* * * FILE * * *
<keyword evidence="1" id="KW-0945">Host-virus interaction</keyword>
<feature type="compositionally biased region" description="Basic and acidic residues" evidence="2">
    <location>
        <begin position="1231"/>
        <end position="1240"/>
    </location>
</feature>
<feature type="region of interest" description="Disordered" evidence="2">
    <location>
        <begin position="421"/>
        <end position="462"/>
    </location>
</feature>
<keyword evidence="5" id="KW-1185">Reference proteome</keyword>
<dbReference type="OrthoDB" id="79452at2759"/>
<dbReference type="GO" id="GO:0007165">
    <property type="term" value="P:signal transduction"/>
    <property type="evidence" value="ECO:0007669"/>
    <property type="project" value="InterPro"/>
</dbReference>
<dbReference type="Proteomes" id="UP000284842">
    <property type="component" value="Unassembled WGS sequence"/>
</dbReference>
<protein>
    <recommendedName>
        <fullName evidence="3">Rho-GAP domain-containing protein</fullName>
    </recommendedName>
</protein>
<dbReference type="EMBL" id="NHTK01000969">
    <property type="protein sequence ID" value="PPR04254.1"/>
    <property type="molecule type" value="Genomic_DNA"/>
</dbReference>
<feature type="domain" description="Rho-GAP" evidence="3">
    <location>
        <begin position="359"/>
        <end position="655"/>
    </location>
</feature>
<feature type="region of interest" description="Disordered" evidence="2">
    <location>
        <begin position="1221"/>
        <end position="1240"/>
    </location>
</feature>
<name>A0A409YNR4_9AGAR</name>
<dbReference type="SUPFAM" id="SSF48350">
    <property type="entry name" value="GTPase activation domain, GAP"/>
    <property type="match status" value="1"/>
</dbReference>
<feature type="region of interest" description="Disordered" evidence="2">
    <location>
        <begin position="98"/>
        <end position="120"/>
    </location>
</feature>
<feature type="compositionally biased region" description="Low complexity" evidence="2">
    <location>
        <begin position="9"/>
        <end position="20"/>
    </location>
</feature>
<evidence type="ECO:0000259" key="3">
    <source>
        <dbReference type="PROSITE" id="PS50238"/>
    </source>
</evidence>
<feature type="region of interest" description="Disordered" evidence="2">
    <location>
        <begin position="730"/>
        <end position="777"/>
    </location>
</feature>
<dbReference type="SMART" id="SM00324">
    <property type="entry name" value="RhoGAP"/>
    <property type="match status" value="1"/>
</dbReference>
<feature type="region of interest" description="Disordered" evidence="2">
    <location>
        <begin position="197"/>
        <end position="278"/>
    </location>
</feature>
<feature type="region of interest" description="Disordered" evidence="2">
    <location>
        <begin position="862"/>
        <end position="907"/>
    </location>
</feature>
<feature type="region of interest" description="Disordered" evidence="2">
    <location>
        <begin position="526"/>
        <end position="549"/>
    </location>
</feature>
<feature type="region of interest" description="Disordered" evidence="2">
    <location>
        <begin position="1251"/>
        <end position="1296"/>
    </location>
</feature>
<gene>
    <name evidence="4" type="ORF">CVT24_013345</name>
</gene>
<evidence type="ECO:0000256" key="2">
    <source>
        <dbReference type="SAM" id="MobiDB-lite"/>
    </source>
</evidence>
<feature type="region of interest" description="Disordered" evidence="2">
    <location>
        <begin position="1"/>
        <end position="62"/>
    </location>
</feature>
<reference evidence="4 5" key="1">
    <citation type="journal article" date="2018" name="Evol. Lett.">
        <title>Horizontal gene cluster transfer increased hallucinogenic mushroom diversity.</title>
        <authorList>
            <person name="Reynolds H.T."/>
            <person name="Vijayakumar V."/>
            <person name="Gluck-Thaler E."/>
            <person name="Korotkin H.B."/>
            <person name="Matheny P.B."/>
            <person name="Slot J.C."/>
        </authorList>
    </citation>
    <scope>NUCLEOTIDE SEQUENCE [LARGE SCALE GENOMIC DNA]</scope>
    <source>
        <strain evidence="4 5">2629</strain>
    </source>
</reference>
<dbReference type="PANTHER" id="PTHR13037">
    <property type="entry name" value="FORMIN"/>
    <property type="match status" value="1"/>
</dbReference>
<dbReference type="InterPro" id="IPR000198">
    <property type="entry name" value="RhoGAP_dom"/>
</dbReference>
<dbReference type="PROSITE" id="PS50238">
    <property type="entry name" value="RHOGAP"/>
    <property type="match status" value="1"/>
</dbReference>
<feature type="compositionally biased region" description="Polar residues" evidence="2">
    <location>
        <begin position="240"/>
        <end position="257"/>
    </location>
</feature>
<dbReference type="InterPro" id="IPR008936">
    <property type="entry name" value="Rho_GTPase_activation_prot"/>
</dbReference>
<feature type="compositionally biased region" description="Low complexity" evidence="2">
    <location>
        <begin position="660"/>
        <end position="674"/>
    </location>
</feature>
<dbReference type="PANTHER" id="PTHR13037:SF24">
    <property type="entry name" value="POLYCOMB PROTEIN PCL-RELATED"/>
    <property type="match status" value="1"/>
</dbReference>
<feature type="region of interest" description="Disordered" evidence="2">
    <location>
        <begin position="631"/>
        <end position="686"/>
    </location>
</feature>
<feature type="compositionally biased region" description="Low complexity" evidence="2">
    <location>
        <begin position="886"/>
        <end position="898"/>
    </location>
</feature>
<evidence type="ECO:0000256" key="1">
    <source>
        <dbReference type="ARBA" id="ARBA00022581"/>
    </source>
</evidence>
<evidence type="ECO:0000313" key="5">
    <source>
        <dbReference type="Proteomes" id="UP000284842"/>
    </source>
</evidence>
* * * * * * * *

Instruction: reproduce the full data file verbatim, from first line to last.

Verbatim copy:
<keyword evidence="1" id="KW-0945">Host-virus interaction</keyword>
<feature type="compositionally biased region" description="Basic and acidic residues" evidence="2">
    <location>
        <begin position="1231"/>
        <end position="1240"/>
    </location>
</feature>
<feature type="region of interest" description="Disordered" evidence="2">
    <location>
        <begin position="421"/>
        <end position="462"/>
    </location>
</feature>
<keyword evidence="5" id="KW-1185">Reference proteome</keyword>
<dbReference type="OrthoDB" id="79452at2759"/>
<dbReference type="GO" id="GO:0007165">
    <property type="term" value="P:signal transduction"/>
    <property type="evidence" value="ECO:0007669"/>
    <property type="project" value="InterPro"/>
</dbReference>
<dbReference type="Proteomes" id="UP000284842">
    <property type="component" value="Unassembled WGS sequence"/>
</dbReference>
<protein>
    <recommendedName>
        <fullName evidence="3">Rho-GAP domain-containing protein</fullName>
    </recommendedName>
</protein>
<dbReference type="EMBL" id="NHTK01000969">
    <property type="protein sequence ID" value="PPR04254.1"/>
    <property type="molecule type" value="Genomic_DNA"/>
</dbReference>
<feature type="domain" description="Rho-GAP" evidence="3">
    <location>
        <begin position="359"/>
        <end position="655"/>
    </location>
</feature>
<feature type="region of interest" description="Disordered" evidence="2">
    <location>
        <begin position="1221"/>
        <end position="1240"/>
    </location>
</feature>
<name>A0A409YNR4_9AGAR</name>
<dbReference type="SUPFAM" id="SSF48350">
    <property type="entry name" value="GTPase activation domain, GAP"/>
    <property type="match status" value="1"/>
</dbReference>
<feature type="region of interest" description="Disordered" evidence="2">
    <location>
        <begin position="98"/>
        <end position="120"/>
    </location>
</feature>
<feature type="compositionally biased region" description="Low complexity" evidence="2">
    <location>
        <begin position="9"/>
        <end position="20"/>
    </location>
</feature>
<evidence type="ECO:0000259" key="3">
    <source>
        <dbReference type="PROSITE" id="PS50238"/>
    </source>
</evidence>
<feature type="region of interest" description="Disordered" evidence="2">
    <location>
        <begin position="730"/>
        <end position="777"/>
    </location>
</feature>
<dbReference type="SMART" id="SM00324">
    <property type="entry name" value="RhoGAP"/>
    <property type="match status" value="1"/>
</dbReference>
<feature type="region of interest" description="Disordered" evidence="2">
    <location>
        <begin position="197"/>
        <end position="278"/>
    </location>
</feature>
<feature type="region of interest" description="Disordered" evidence="2">
    <location>
        <begin position="862"/>
        <end position="907"/>
    </location>
</feature>
<feature type="region of interest" description="Disordered" evidence="2">
    <location>
        <begin position="526"/>
        <end position="549"/>
    </location>
</feature>
<feature type="region of interest" description="Disordered" evidence="2">
    <location>
        <begin position="1251"/>
        <end position="1296"/>
    </location>
</feature>
<gene>
    <name evidence="4" type="ORF">CVT24_013345</name>
</gene>
<evidence type="ECO:0000256" key="2">
    <source>
        <dbReference type="SAM" id="MobiDB-lite"/>
    </source>
</evidence>
<feature type="region of interest" description="Disordered" evidence="2">
    <location>
        <begin position="1"/>
        <end position="62"/>
    </location>
</feature>
<reference evidence="4 5" key="1">
    <citation type="journal article" date="2018" name="Evol. Lett.">
        <title>Horizontal gene cluster transfer increased hallucinogenic mushroom diversity.</title>
        <authorList>
            <person name="Reynolds H.T."/>
            <person name="Vijayakumar V."/>
            <person name="Gluck-Thaler E."/>
            <person name="Korotkin H.B."/>
            <person name="Matheny P.B."/>
            <person name="Slot J.C."/>
        </authorList>
    </citation>
    <scope>NUCLEOTIDE SEQUENCE [LARGE SCALE GENOMIC DNA]</scope>
    <source>
        <strain evidence="4 5">2629</strain>
    </source>
</reference>
<dbReference type="PANTHER" id="PTHR13037">
    <property type="entry name" value="FORMIN"/>
    <property type="match status" value="1"/>
</dbReference>
<dbReference type="InterPro" id="IPR000198">
    <property type="entry name" value="RhoGAP_dom"/>
</dbReference>
<dbReference type="PROSITE" id="PS50238">
    <property type="entry name" value="RHOGAP"/>
    <property type="match status" value="1"/>
</dbReference>
<feature type="compositionally biased region" description="Polar residues" evidence="2">
    <location>
        <begin position="240"/>
        <end position="257"/>
    </location>
</feature>
<dbReference type="InterPro" id="IPR008936">
    <property type="entry name" value="Rho_GTPase_activation_prot"/>
</dbReference>
<feature type="compositionally biased region" description="Low complexity" evidence="2">
    <location>
        <begin position="660"/>
        <end position="674"/>
    </location>
</feature>
<dbReference type="PANTHER" id="PTHR13037:SF24">
    <property type="entry name" value="POLYCOMB PROTEIN PCL-RELATED"/>
    <property type="match status" value="1"/>
</dbReference>
<feature type="region of interest" description="Disordered" evidence="2">
    <location>
        <begin position="631"/>
        <end position="686"/>
    </location>
</feature>
<feature type="compositionally biased region" description="Low complexity" evidence="2">
    <location>
        <begin position="886"/>
        <end position="898"/>
    </location>
</feature>
<evidence type="ECO:0000256" key="1">
    <source>
        <dbReference type="ARBA" id="ARBA00022581"/>
    </source>
</evidence>
<evidence type="ECO:0000313" key="5">
    <source>
        <dbReference type="Proteomes" id="UP000284842"/>
    </source>
</evidence>